Mental health in an unequal world: World Mental Health Day 2021

By Sarah Kline, CEO and co-founder, United for Global Mental Health

On this World Mental Health Day, themed “Mental Health in an Unequal World”, we are calling for action not just words. Mental health encompasses changing attitudes and beliefs, and providing vital support to people throughout their lives and particularly in times of crisis.

A wide cross-section of society around the world, often led by People With Lived Experience, are demanding urgent reforms to policies and practices, investment in interventions and support that they can freely design and choose for themselves wherever possible.

At United for Global Mental Health, we have been working very hard with our partners to make sure that the key political and campaigning moments this month are used to drive progress.

Here’s how you can join us:


At the  summit organised by the French government we organised the session to accelerate momentum on mental health and psychosocial support, identifying the best means to do so.


While every person has the right to the highest attainable level of mental health, far too many people are living with a mental health condition without the support they need. There is, perhaps, no starker example of this than in the 20 countries where suicidal behaviour remains illegal. This is an issue United for Global Mental Health is working to change by highlighting the issue to the international community and working hand-in-hand with those campaigning for the repeal of this legislation within their countries. There is now an international working group on this issue we are encouraging others to join.


In an unequal world the wrong type of investment can only serve to further entrench the denial of rights and maintain inequality. Therefore UnitedGMH is not just calling for policy change but for quality investment that supports a rights-based approach to services and support. And we draw on the wealth of experience of the over 1500 members of the Global Mental Health Action Network that represent over 110 countries to do so.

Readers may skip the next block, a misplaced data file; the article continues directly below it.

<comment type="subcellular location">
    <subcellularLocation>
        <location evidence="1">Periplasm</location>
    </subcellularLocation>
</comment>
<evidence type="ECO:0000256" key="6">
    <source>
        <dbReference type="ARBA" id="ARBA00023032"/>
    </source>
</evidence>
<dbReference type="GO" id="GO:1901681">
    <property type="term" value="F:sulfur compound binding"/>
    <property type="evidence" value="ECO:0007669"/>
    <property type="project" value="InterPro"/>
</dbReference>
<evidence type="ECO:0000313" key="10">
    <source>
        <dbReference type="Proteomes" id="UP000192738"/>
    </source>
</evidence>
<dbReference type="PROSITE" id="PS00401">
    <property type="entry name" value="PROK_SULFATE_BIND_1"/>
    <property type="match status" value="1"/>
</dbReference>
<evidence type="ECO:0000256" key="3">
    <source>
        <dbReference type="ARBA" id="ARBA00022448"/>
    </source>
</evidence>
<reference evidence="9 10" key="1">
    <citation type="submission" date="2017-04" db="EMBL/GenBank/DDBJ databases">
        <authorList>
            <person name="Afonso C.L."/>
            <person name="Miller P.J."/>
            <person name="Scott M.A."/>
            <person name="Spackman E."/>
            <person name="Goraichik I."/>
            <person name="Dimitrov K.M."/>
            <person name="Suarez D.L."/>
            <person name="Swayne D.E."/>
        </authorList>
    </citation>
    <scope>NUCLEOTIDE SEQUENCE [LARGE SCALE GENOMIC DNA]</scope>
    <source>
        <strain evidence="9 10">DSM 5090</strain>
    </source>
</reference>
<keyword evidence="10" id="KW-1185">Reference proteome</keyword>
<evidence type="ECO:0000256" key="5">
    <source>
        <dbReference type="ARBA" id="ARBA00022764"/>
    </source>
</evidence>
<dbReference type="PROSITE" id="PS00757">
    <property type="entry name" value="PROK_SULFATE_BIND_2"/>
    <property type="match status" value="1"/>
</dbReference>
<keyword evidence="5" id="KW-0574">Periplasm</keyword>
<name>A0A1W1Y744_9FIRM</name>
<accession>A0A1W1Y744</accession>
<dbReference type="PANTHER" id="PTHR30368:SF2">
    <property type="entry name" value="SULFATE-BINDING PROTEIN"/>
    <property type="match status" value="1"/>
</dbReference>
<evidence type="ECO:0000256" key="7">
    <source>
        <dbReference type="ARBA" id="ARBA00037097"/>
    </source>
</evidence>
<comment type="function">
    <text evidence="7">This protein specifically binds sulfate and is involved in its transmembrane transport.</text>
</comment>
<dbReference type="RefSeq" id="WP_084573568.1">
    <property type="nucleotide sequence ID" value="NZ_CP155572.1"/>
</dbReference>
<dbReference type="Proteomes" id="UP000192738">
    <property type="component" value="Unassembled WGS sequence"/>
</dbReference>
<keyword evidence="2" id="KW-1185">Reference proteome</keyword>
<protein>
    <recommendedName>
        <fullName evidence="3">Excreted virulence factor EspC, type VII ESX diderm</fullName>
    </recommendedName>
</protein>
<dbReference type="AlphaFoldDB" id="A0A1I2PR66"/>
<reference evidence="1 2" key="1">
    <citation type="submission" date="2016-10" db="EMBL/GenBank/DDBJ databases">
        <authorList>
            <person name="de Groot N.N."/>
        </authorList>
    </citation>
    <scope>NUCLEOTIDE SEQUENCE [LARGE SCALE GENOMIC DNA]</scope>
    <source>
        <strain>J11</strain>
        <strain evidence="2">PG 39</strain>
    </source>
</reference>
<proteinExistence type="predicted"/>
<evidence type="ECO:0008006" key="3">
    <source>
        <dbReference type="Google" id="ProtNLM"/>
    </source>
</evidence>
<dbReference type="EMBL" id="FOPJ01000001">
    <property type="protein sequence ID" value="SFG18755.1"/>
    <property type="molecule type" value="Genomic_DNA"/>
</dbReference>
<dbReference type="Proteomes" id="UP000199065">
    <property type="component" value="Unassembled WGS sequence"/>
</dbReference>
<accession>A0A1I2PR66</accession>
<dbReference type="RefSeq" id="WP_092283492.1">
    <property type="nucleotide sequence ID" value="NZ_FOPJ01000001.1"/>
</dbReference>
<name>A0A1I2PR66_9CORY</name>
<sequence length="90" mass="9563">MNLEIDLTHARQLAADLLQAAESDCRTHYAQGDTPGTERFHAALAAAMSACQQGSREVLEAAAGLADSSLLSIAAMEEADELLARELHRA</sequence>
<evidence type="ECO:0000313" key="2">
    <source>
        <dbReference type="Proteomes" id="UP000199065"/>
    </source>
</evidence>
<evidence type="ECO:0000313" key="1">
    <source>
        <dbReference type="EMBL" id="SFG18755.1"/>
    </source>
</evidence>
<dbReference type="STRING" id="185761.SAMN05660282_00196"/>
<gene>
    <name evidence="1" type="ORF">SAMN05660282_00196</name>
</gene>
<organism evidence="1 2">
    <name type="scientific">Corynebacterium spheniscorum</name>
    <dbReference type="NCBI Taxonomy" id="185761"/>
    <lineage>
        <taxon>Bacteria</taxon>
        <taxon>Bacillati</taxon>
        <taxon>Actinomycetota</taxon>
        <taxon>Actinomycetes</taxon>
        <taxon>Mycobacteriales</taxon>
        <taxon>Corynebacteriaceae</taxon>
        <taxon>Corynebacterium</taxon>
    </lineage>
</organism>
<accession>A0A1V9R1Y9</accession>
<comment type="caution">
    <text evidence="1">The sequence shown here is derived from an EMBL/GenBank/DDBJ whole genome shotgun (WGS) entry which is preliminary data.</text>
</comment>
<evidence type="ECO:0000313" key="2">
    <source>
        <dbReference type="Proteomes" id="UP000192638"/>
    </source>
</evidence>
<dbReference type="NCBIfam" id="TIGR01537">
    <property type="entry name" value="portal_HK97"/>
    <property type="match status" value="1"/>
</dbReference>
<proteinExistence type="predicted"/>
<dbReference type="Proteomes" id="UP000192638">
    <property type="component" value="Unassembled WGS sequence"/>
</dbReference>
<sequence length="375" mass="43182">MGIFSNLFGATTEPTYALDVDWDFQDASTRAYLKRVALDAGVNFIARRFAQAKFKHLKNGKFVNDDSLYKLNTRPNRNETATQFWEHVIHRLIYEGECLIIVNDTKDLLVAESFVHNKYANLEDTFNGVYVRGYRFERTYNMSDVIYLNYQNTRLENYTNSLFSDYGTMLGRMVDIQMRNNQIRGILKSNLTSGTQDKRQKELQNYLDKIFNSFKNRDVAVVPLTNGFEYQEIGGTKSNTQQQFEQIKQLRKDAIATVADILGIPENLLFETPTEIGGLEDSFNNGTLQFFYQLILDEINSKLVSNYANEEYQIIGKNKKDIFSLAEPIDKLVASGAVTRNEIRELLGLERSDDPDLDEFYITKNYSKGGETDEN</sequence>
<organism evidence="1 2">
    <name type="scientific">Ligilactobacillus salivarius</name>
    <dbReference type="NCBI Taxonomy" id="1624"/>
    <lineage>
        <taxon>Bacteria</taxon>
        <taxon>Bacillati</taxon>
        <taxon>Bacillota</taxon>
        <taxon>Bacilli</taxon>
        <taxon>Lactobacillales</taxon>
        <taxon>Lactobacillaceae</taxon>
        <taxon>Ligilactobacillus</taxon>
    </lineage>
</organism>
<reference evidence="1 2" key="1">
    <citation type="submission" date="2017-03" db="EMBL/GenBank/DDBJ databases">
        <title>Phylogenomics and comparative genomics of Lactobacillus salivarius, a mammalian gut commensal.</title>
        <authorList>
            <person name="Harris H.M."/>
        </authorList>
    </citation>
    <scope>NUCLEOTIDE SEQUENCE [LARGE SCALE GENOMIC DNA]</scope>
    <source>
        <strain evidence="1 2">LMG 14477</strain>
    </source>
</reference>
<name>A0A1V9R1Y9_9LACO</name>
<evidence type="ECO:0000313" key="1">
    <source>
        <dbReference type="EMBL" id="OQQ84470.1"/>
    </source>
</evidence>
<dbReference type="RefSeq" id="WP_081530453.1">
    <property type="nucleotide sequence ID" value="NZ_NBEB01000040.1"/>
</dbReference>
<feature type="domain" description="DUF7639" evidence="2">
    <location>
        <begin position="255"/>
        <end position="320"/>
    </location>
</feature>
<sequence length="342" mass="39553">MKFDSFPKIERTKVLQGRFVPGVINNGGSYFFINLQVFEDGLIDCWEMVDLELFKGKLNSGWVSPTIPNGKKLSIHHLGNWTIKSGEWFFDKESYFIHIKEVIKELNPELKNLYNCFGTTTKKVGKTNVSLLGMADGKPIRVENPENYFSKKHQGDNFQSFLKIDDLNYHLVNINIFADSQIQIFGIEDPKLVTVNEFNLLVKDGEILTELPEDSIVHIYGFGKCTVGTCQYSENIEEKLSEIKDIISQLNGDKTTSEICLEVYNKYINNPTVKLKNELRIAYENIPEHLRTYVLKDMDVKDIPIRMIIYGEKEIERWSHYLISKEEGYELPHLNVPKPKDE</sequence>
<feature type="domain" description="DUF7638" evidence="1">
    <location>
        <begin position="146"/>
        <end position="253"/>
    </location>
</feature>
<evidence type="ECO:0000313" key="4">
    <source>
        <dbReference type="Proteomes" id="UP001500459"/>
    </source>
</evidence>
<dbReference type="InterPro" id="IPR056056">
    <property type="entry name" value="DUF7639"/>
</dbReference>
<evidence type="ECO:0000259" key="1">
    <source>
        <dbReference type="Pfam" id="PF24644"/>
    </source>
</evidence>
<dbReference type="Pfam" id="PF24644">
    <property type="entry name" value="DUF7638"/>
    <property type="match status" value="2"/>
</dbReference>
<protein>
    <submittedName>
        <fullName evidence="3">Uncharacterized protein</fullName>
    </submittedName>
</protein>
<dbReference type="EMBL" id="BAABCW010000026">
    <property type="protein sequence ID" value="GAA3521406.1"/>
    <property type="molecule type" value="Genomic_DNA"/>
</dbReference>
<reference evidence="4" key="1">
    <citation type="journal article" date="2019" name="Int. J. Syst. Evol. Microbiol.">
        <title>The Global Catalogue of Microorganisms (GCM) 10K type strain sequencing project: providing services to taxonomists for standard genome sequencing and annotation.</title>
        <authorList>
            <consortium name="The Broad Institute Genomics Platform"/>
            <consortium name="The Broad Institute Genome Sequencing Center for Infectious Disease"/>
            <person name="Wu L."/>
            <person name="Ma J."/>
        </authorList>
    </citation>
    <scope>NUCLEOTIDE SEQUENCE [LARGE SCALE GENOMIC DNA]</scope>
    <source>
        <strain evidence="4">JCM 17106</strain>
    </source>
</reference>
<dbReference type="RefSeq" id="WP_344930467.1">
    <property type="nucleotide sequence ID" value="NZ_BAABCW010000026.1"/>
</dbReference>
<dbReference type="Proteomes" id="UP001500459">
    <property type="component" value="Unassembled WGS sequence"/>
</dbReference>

Moreover, mental health has to be integrated in mainstream and equitable physical health systems through universal health coverage reforms and integrated in communicable disease programmes. This is the message we are communicating to the Global Fund to FIght AIDS, TB and Malaria, and to the World Bank and GFF. For example, greater investment in mental health could result in 14 million TB cases avoided between now and 2030. Crucial decisions will be made in the coming weeks on the future direction of the funding these global financing organisations control.


Meanwhile Covid-19 has widened poverty gaps and exacerbated the crisis in mental health care around the world. Taking a multi-sectoral approach that addresses health, education and social protection is essential. This is a key recommendation of the newly launched UNICEF State of the World’s Children Report. Together with WHO, Harvard, the Lancet, UNICEF and the Global Mental Health Peer Network, we have launched Countdown for Global Mental Health 2030 to highlight the need for a multisectoral approach. The dashboard enables anyone to access information and measure progress on mental health in their countries and around the world. We encourage everyone to use data for action: advocacy, programme design and policy change.


Discrimination based on race, ethnicity, sexual orientation, gender identity and other factors is widespread, and is known to cause or exacerbate mental health problems. Stigma in all parts of society must be eradicated. We continue to encourage as many stakeholders as possible to share their experiences and solutions through fora such as the Global Mental Health Action Network webinar series and ensure People With Lived Experience are fully included – including in our current recruitment of new trustees.

UnitedGMH is committed to advocating for everyone’s mental health rights; improved as well as increased mental health finance, quality and person-centred; and the eradication of mental health stigma. As people everywhere mark World Mental Health Day we will be calling for talk to turn to action. And we will continue to promote the ways we can work collaboratively together to uphold everyone’s right to good mental health.